The male American Goldfinch sports beautiful bright yellow plumage in the summer and is not to be confused with the European Goldfinch popularized by the book and movie. Only the males have the sunny yellow color to deflect attention from the more green color of the females. The females are much more difficult to spot as they blend in quite well with the leaves and stems of the flowers. A few years ago, I learned the hard way about how much goldfinches love zinnia seeds. Beside my patio, I planted several varieties of zinnias. The riot of color was wonderful, it was a pleasure to sit out in the mornings checking out the early sun reflecting off the still dew covered petals. Then one day as I came to sit, I noticed the patio was strewn with the multi-colored petals of the zinnias. Checking out the flowers, there were a number of them with the exposed seed cones and none or few petals left. At first I thought the wind was blowing the petals away. But then it was happening on the days when there was no wind. It became a daily occurrence. I set out to solve the mystery!
It took a few days but I finally caught up with the culprits. There was a pair of them, male and female, having a feast off the zinnias. Every time I tried to get a good photo, they were off. A couple of quick evade artists, the two of them were. Eventually, I was able to use my phone to catch them in the act. What a laugh they gave me! Now I try to always plant zinnias for the goldfinches. When I put the photo to the right up on the computer, I noticed his leg position and the zinnia formed a heart. I think he was thanking me for the feast he and his lady were able to enjoy from my garden. When my sweet friend, Christy Tucker, told me about the work she was doing with her organization, Rose Goldfinch, in helping women escape human trafficking, I knew that little goldfinch from the zinnias would be the inspiration for a painting for Christy to help in her work. Maybe that was why the little guy was sending out his heart!
The painting for Rose Goldfinch led me to search out more information on the Goldfinch since he became popularized by the book and movie. I confess that I did not make it through the book and did not see the movie. I am a fool for happy endings and sappy chick books. Moody books and movies just don’t make into my brain. Call me chicken but there it is. And the painting that became the inspiration for the book by Donna Tartt, was by 17th Century Dutch artist, Carel Fabritius. The painting appeared to me, to be horribly depressing and after looking it up, I found out why. Fabritius has depicted the common practice at the time of keeping the birds as pets by tethering them by the leg which is the case in the painting. No wonder it is depressing! Here is a story about the history of the painting: “The Secret history behind the Goldfinch painting.” The book received a Pulitzer and by all accounts it is an amazing work of art.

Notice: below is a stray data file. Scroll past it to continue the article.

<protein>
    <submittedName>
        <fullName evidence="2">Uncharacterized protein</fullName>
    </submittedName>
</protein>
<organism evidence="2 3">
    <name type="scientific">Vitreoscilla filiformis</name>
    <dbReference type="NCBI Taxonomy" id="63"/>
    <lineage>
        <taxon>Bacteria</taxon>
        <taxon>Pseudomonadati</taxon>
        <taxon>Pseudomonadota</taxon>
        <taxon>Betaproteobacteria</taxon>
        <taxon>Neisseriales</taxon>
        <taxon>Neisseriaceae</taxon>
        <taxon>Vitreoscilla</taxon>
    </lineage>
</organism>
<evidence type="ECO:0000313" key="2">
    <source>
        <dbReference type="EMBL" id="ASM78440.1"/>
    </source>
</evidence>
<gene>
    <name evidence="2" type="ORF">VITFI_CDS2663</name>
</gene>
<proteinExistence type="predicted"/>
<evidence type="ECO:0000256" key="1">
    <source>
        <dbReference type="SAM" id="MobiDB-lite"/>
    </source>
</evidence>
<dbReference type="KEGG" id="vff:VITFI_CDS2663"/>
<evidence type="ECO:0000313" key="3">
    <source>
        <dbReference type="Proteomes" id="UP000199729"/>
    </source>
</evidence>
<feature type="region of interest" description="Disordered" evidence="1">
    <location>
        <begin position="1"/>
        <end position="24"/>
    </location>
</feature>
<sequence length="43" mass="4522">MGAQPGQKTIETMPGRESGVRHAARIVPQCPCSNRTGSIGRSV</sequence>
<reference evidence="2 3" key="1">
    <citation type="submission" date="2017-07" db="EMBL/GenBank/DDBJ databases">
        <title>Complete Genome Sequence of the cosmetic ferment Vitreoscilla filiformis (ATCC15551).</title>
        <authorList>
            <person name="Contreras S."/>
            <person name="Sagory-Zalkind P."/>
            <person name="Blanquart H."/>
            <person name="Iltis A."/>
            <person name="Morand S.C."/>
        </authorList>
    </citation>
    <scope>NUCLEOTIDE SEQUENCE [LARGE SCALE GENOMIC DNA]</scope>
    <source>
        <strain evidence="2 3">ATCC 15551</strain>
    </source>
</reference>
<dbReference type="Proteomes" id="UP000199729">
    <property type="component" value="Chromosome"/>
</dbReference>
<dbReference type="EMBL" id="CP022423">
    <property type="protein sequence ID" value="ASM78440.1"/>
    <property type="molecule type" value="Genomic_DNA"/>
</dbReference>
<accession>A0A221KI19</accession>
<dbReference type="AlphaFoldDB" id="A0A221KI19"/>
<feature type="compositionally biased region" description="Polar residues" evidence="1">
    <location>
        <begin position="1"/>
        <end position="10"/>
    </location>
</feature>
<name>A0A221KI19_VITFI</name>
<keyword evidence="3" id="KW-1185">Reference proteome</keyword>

But why the goldfinch? The beautiful little bird of both the American and European varieties appears in folklore as a happy little guy. Some sources say he is symbolic of happiness and friendship. Religious writings say he is a symbol of the Resurrection of Christ. The little bird is also given the significant meaning of indicating a rising from the sick bed. Animals Matter to God gives a detailed description of this important meaning attributed to our little yellow friend. Perhaps the most significant of the Resurrection Symbolism comes from a painting by Raphael called Madonna Del Cardillino or Madonna of the Goldfinch. some sources say a goldfinch flew by Christ at the Crucification.
As a whole the goldfinch is a positive little happy bird who only wants to eat zinnia seeds and sing his little heart out. The beautiful singing the goldfinch is known for became the inspiration for a concerto for flute from the great, Vivaldi. Flute music, to me always reminds of the singing of birds and this concerto is no different. A great way to sit back and relax is to plant some zinnias and turn on Vivaldi and watch the goldfinches feast on the zinnias and sing away. The colorful carpet they created on my patio from the multi colored petals of the flowers were an added source of beauty and enjoyment. It reminds me of the purpose of flower girls in a wedding, spreading carpets of flower petals for the couple to walk on. With zinnias and goldfinches around, colorful carpet and beautiful music will always be present.
The zinnias are over for this year but the goldfinches stay throughout the winter. Their bright yellow feathers turn to a brownish green so they blend with the winter landscape. I have put up the thistle feeder so that the finches can eat all winter too. No petals to spread but at least I can keep watching the happy little guys through the cold months too.
Here is Vivaldi’s concerto: Goldfinch
And here is a comparison of the actual birdsong to Vivaldi’s version. How did he do?
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